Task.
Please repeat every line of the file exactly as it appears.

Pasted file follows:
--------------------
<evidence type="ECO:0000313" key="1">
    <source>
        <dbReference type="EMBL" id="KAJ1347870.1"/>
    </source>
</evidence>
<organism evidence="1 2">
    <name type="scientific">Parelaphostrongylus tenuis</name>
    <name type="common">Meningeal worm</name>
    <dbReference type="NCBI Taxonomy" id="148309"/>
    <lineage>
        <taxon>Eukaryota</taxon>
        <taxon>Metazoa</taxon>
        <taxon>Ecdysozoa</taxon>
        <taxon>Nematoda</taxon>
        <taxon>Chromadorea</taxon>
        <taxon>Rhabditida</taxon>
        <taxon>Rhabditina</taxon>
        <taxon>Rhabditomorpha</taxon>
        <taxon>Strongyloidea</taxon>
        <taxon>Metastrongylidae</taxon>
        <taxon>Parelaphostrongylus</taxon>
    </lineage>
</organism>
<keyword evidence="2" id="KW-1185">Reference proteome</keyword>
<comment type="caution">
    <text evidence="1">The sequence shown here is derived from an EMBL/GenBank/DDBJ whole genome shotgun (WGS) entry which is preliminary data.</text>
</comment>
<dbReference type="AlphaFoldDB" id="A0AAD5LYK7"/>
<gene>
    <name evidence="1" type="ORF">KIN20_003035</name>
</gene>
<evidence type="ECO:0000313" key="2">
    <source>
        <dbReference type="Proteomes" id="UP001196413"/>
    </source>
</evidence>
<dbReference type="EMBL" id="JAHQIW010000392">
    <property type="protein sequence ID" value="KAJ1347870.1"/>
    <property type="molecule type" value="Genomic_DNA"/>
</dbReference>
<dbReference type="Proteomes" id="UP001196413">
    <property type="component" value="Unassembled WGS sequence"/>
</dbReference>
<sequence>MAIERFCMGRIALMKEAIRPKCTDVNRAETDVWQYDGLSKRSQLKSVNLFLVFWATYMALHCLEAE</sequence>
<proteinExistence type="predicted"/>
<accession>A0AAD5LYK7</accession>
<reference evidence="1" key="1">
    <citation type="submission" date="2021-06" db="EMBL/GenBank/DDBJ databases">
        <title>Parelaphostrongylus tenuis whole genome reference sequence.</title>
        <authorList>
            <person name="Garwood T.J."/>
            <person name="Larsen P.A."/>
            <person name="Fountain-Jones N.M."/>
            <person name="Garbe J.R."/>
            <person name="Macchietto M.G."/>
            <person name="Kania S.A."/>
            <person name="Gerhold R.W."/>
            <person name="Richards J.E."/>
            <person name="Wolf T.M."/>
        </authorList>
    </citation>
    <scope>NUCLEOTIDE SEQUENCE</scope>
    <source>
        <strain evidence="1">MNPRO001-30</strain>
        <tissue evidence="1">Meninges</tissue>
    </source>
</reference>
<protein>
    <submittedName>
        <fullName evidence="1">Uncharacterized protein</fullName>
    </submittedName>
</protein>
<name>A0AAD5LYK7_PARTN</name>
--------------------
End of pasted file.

<evidence type="ECO:0000313" key="1">
    <source>
        <dbReference type="EMBL" id="KAJ1347870.1"/>
    </source>
</evidence>
<organism evidence="1 2">
    <name type="scientific">Parelaphostrongylus tenuis</name>
    <name type="common">Meningeal worm</name>
    <dbReference type="NCBI Taxonomy" id="148309"/>
    <lineage>
        <taxon>Eukaryota</taxon>
        <taxon>Metazoa</taxon>
        <taxon>Ecdysozoa</taxon>
        <taxon>Nematoda</taxon>
        <taxon>Chromadorea</taxon>
        <taxon>Rhabditida</taxon>
        <taxon>Rhabditina</taxon>
        <taxon>Rhabditomorpha</taxon>
        <taxon>Strongyloidea</taxon>
        <taxon>Metastrongylidae</taxon>
        <taxon>Parelaphostrongylus</taxon>
    </lineage>
</organism>
<keyword evidence="2" id="KW-1185">Reference proteome</keyword>
<comment type="caution">
    <text evidence="1">The sequence shown here is derived from an EMBL/GenBank/DDBJ whole genome shotgun (WGS) entry which is preliminary data.</text>
</comment>
<dbReference type="AlphaFoldDB" id="A0AAD5LYK7"/>
<gene>
    <name evidence="1" type="ORF">KIN20_003035</name>
</gene>
<evidence type="ECO:0000313" key="2">
    <source>
        <dbReference type="Proteomes" id="UP001196413"/>
    </source>
</evidence>
<dbReference type="EMBL" id="JAHQIW010000392">
    <property type="protein sequence ID" value="KAJ1347870.1"/>
    <property type="molecule type" value="Genomic_DNA"/>
</dbReference>
<dbReference type="Proteomes" id="UP001196413">
    <property type="component" value="Unassembled WGS sequence"/>
</dbReference>
<sequence>MAIERFCMGRIALMKEAIRPKCTDVNRAETDVWQYDGLSKRSQLKSVNLFLVFWATYMALHCLEAE</sequence>
<proteinExistence type="predicted"/>
<accession>A0AAD5LYK7</accession>
<reference evidence="1" key="1">
    <citation type="submission" date="2021-06" db="EMBL/GenBank/DDBJ databases">
        <title>Parelaphostrongylus tenuis whole genome reference sequence.</title>
        <authorList>
            <person name="Garwood T.J."/>
            <person name="Larsen P.A."/>
            <person name="Fountain-Jones N.M."/>
            <person name="Garbe J.R."/>
            <person name="Macchietto M.G."/>
            <person name="Kania S.A."/>
            <person name="Gerhold R.W."/>
            <person name="Richards J.E."/>
            <person name="Wolf T.M."/>
        </authorList>
    </citation>
    <scope>NUCLEOTIDE SEQUENCE</scope>
    <source>
        <strain evidence="1">MNPRO001-30</strain>
        <tissue evidence="1">Meninges</tissue>
    </source>
</reference>
<protein>
    <submittedName>
        <fullName evidence="1">Uncharacterized protein</fullName>
    </submittedName>
</protein>
<name>A0AAD5LYK7_PARTN</name>